Commercial ventures had come and gone in 54, 55 and 56 Fossgate but the Army and Navy premises had been there so long it became a well-known reference point in this part of York. As David Storey said, ‘Even if we sell the shop, people will [still] say “On the Army and Navy Store’s corner” ’ (DS interview).  Perhaps that will be true while memories last but, in this transition from the genuinely old fashioned to the fashionably aged, ‘sometimes the authentic trace of history is precisely what just has to go’ (Wright, 1985, 231).


1 In addition to the recorded interviews, photography and traditional library searches, the British Newspaper Archive (https://www.britishnewspaperarchive.co.uk/ ) was used to search for references to Fossgate.

2 Although stock is generically described as army surplus it is better described as military surplus. In later years most of the stock was manufactured for the retail trade.


Historic England (n.d.). https://historicengland.org.uk/listing/the-list/list-entry/1257826 (accessed 2 September 2018).

IMDB (2018). Heartbeat. URL https://www.imdb.com/title/tt0101114/ (accessed 28 July 2018).

Kelly’s York Directory (1901). Available at http://www.genuki.org.uk/big/eng/YKS/ARY/York/York1901b (accessed 23 April 2018).

Pigot’s Directory York (1829). Available at http://www.genuki.org.uk/big/eng/YKS/ARY/York/York29Dry (accessed 23 April 2018).

Stevens’ Directory of York and Neighbourhood (1885). London: George Stevens.

The Press (2002). Heartbeat star draws crowds. 9 July. Available at:  http://www.yorkpress.co.uk/news/7923858.Heartbeat_star_draws_crowds/ (accessed 2 September 2018).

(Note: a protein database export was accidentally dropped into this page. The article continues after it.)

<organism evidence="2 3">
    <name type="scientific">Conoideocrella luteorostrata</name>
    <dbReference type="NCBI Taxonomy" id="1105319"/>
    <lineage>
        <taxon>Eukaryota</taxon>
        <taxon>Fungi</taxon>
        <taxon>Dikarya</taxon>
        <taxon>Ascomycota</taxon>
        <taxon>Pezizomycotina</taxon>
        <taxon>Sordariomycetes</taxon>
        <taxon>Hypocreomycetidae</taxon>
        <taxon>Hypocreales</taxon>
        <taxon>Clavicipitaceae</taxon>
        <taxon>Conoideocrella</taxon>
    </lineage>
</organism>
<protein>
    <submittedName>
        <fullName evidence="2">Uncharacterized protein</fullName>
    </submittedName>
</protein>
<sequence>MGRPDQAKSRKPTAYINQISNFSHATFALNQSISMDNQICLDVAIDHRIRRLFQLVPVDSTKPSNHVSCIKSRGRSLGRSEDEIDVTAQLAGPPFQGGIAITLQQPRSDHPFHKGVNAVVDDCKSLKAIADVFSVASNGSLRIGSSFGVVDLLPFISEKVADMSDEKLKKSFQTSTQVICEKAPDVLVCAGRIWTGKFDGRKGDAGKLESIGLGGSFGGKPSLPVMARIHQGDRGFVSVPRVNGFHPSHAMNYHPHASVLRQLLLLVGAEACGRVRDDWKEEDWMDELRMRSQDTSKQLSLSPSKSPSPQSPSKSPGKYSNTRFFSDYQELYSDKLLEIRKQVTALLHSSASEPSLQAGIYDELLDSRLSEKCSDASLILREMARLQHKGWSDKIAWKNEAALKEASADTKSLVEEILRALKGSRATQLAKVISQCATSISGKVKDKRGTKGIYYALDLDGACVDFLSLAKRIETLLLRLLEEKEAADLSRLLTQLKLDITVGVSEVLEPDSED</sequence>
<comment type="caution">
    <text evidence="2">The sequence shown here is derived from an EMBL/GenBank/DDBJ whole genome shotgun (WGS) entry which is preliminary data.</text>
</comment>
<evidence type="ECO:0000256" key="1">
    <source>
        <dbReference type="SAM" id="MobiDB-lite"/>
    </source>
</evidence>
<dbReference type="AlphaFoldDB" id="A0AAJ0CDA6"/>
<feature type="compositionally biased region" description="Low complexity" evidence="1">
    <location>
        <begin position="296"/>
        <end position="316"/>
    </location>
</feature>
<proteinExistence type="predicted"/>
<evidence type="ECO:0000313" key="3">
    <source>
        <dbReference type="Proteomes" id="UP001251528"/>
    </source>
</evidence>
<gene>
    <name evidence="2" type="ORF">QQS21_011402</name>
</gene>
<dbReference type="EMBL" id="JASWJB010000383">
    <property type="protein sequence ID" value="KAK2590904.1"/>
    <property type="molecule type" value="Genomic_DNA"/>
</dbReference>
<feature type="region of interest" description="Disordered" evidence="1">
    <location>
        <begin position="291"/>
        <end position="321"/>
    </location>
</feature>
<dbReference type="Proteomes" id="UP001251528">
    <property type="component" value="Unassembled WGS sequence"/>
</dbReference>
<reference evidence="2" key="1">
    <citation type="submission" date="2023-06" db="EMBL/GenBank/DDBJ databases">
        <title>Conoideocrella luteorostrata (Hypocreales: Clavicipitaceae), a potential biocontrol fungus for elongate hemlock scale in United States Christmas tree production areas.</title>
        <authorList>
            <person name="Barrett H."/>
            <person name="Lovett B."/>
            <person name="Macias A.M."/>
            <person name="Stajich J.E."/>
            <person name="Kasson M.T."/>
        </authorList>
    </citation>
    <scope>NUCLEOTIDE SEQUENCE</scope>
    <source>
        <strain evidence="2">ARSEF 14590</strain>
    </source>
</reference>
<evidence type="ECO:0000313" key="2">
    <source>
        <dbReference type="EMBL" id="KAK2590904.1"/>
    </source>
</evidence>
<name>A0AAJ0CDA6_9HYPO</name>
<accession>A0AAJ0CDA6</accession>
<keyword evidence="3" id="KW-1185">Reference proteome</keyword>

The Press (2012). Army & Navy Stores up for sale after 93 years. 5 May. Available at: http://www.yorkpress.co.uk/news/9691041.Army___Navy_Stores_up_for_sale_after_93_years/ (accessed 2 September 2018).

The Press (2014). Famous York shop to become brasserie, bar and coffee house. 14 April. Available at: http://www.yorkpress.co.uk/news/11147727.Famous_York_shop_to_become_brasserie__bar_and_coffee_house/ (accessed 2 September 2018).

The Press (2015a). York’s former Army and Navy Stores transformed into new bar and restaurant. 28 March. Available at:  http://www.yorkpress.co.uk/news/11886860.Yorks_former_Army_and_Navy_Stores_transformed_into_new_bar_and_restaurant/ (accessed 2 September 2018).

The Press (2015b). LETTERS: York city centre doesn’t need any more bars or restaurants. 5 December.  Available at: http://www.yorkpress.co.uk/news/14125890.LETTERS__York_city_centre_doesn_t_need_any_more_bars_or_restaurants/ (accessed 2 September 2018).

White’s Directory of York and Neighbourhood (7th edition) (1895) Sheffield: William White Ltd.

Wright, P. (1985). On Living in an Old Country. London: Verso.

Phil Lyon is Affiliate Professor in the Department of Food and Nutrition at Umeå University in Sweden. His long-standing research interest is in food and social change and publications include the advent of food broadcasting and the early days of food journalism; the transition from small food shops to supermarkets; the historical impact of the canned food industry; current and historical discourses on cooking skills, and picnics in the 1930s.

David Kinney has been working as a professional photographer and educator for more than 20 years. In education he has taught on highly successful photography degree programmes in the UK and in Russia. Professionally, he has worked with major companies as well as small and medium size businesses with commissions ranging from jewellery and food to the commercial, industrial and architectural. Focusing on conservation of the built environment, many projects explore our architectural heritage from ancient Rome to post war modernist iconic structures. At present he works between Andalucia in Spain and the UK.